legendary musician, actor and activist. The son of Jamaican immigrants, Belafonte grew up on the streets of Harlem and Jamaica. In the 1950s, he spearheaded the calypso craze and became the first artist in recording history with a million-selling album. Along with his rise to worldwide stardom, Belafonte became deeply involved in the civil rights movement and was one of Rev. Martin Luther King Jr.’s closest confidants.
On Monday night, legendary musician, actor and activist Harry Belafonte addressed more than 2,000 people who had gathered to celebrate Democracy Now!'s 20th anniversary at New York City's historic Riverside Church—the same location where Rev. Martin Luther King Jr. came out against the Vietnam War in 1967. The son of Jamaican immigrants, Belafonte grew up on the streets of Harlem and Jamaica. In the 1950s, he spearheaded the calypso craze and became the first artist in recording history with a million-selling album. Along with his rise to worldwide stardom, Belafonte became deeply involved in the civil rights movement and was one of Dr. King’s closest confidants. Belafonte spoke about Donald Trump’s election.
AMY GOODMAN: We turn to the legendary musician and actor Harry Belafonte, who was also speaking at Democracy Now!'s 20th anniversary celebration. For more than half a century, Belafonte has been deeply involved in the fight for social justice. One of Dr. Martin Luther King's closest confidants, he held organize the March on Washington in 1963. Harry Belafonte spoke last night at Riverside Church, the same location where Reverend Dr. Martin Luther King came out against the Vietnam War a year before his death. In 1967, he spoke.
HARRY BELAFONTE: In a few weeks from now, if there is a platform on which I will be privileged to stand and speak, my opening remarks will probably be something like "Welcome to the Fourth Reich." I was talking with a comrade recently. He was a victim of the Third Reich. He was a victim of the great Holocaust and what happened to the Jewish people during the reign of Hitler. And all my life I have committed myself to making sure that here, this country, not for the want of effort, but I and so many others would be forever committed to the idea that America will remain an open and a free and a democratic society. With each cycle, those thoughts become a bit dimmed. Now, I think, more than ever, we are in need of Democracy Now!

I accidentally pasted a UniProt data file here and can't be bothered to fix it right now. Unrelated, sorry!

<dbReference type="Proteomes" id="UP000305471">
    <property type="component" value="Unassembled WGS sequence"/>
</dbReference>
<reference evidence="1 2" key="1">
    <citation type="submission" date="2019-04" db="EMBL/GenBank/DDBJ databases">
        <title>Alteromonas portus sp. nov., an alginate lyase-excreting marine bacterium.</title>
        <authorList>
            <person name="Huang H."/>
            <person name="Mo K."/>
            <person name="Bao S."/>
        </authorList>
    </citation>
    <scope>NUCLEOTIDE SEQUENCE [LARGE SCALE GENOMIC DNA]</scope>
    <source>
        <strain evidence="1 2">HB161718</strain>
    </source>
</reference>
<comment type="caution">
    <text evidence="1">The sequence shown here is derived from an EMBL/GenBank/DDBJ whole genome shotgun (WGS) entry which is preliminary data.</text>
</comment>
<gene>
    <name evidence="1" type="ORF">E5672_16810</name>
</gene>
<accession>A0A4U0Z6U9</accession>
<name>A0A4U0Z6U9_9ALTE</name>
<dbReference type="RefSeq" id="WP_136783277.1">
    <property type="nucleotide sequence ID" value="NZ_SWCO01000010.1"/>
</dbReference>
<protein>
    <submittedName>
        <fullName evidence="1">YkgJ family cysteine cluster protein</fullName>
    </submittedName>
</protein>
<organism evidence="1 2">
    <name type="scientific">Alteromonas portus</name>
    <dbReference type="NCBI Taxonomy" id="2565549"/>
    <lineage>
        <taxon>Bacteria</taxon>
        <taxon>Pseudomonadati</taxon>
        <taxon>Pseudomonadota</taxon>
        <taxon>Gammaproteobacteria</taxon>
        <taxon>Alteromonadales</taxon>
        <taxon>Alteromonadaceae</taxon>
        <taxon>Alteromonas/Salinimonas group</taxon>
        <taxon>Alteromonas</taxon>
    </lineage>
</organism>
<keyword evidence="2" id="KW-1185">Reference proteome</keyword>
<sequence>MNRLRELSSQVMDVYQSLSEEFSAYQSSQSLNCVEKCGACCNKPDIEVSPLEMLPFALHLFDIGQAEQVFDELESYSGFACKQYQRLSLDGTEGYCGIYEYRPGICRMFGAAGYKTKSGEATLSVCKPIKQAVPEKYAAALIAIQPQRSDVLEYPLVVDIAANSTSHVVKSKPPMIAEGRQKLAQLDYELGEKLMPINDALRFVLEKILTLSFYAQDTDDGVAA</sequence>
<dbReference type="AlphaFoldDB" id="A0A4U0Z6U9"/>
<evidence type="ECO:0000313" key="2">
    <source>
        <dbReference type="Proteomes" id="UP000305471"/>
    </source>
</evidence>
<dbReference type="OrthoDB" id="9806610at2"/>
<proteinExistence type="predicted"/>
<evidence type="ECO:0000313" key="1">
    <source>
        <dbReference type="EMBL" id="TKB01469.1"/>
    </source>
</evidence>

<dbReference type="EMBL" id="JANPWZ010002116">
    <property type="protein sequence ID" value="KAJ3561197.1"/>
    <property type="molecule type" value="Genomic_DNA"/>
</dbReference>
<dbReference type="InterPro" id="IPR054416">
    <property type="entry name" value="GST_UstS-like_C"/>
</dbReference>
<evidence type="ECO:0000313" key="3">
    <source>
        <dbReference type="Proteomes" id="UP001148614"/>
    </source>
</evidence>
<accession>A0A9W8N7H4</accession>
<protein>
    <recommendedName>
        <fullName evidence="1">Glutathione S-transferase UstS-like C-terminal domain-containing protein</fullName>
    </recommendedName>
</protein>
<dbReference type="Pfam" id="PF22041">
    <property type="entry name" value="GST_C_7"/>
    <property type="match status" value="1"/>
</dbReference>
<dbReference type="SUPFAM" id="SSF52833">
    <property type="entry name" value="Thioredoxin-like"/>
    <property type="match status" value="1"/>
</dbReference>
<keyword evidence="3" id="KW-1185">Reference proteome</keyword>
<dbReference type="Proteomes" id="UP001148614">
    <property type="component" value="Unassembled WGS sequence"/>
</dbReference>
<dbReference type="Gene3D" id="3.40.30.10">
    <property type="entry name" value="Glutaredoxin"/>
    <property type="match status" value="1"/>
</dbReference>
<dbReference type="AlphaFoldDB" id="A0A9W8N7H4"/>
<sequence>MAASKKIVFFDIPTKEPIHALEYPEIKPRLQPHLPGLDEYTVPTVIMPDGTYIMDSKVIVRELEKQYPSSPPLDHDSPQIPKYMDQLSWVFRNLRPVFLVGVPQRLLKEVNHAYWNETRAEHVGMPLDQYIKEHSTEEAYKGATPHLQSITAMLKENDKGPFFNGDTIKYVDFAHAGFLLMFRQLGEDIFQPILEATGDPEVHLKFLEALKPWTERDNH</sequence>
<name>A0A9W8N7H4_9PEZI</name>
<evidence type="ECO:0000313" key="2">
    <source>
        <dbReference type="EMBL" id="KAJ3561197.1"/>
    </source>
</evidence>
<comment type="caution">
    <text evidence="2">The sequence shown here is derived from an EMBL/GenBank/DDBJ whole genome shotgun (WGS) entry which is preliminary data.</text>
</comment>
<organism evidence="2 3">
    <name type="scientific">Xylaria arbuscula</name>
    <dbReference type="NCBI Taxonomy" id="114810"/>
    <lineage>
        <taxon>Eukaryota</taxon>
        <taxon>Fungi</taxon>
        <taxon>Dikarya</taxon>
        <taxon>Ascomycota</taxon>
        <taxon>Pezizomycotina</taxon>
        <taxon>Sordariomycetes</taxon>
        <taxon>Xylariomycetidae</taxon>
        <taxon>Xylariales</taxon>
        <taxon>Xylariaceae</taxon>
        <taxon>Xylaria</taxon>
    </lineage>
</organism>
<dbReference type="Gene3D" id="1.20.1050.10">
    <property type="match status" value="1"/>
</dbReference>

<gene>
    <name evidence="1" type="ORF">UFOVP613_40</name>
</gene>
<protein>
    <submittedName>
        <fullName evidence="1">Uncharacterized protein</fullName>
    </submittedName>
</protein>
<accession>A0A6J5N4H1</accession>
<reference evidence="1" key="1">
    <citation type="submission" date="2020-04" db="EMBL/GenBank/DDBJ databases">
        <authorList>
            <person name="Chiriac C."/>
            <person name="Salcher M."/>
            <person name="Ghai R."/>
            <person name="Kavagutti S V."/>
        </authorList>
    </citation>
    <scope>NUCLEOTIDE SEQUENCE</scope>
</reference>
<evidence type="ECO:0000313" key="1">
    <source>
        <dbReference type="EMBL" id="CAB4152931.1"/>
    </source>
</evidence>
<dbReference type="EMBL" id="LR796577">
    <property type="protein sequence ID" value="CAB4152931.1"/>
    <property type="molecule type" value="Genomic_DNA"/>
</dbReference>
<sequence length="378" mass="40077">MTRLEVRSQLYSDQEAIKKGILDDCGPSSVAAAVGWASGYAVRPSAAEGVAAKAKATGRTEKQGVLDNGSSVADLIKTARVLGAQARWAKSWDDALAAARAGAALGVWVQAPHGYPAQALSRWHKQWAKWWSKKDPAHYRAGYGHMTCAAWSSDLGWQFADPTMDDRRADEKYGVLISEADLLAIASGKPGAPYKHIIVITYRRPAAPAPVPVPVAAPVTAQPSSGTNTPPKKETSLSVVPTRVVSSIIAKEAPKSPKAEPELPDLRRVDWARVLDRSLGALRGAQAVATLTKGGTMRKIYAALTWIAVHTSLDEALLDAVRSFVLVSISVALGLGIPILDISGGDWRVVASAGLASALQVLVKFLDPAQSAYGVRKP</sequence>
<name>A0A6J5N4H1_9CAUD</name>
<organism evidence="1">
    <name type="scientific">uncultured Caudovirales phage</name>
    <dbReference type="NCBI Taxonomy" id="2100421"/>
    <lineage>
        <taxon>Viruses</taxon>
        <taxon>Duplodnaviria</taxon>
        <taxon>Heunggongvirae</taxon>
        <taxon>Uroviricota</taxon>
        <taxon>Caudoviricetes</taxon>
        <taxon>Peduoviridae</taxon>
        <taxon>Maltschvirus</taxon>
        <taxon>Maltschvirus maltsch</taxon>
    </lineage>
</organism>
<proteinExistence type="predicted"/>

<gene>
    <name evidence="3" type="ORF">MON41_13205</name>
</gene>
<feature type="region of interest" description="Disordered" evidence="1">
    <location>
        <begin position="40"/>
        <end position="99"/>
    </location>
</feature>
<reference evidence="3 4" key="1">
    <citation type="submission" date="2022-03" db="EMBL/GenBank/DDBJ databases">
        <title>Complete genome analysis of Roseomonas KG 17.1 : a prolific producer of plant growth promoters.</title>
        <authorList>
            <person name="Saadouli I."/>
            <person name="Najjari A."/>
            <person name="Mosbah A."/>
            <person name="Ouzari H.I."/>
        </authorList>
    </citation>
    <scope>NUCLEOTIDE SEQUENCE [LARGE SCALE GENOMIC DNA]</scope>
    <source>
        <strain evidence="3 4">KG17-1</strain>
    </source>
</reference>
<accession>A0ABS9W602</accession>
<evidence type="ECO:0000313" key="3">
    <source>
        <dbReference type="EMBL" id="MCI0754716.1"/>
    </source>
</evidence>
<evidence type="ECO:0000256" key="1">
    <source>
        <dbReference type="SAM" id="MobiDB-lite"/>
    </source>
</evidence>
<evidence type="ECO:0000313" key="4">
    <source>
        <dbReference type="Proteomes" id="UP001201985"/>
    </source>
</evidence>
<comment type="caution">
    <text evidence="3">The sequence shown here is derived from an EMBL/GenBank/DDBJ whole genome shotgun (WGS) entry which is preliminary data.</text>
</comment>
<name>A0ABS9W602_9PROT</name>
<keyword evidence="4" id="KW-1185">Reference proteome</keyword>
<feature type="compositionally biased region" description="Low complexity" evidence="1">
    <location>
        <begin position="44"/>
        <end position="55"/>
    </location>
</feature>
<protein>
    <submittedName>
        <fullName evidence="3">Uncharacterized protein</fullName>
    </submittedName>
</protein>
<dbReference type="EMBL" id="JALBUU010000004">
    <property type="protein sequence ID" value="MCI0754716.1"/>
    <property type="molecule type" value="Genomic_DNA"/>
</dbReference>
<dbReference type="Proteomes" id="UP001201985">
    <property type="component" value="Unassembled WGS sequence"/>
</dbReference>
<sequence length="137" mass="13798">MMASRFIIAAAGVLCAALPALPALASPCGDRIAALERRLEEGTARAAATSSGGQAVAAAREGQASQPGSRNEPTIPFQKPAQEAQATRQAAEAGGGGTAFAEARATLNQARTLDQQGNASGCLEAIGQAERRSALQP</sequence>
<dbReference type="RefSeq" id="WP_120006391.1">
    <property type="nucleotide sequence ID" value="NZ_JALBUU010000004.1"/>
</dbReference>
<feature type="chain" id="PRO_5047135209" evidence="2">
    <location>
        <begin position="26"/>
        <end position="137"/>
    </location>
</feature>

I’m just at the threshold of my 90th year, and I had often—who said that? I never thought I’d live this long, but to be able to share an evening with Danny Glover, and certainly with Noam Chomsky, for whom I have great affection and deep respect, that I can kind of dance out of here feeling like, well, I did it all. But, in a way, each time it was done, we kind of figured it was the last time we would have to do it. During a lifetime of Paul Robeson, Eleanor Roosevelt, Dr. W.E.B. Du Bois, those who mentored me and guided me and inspired me, that I should have lived long enough to be able to stand here and once again say thanks to all my colleagues, to all of my comrades, to all of the people who have sacrificed so greatly to make this nation whole—we are looking upon a curious time. But I think it’s a time that should be used as an opportunity to know that we have to make a much bigger difference than we’ve made up to now. We should not let the current state of affairs dull the fact that all that we have done was worthless. Nothing could be further from the truth.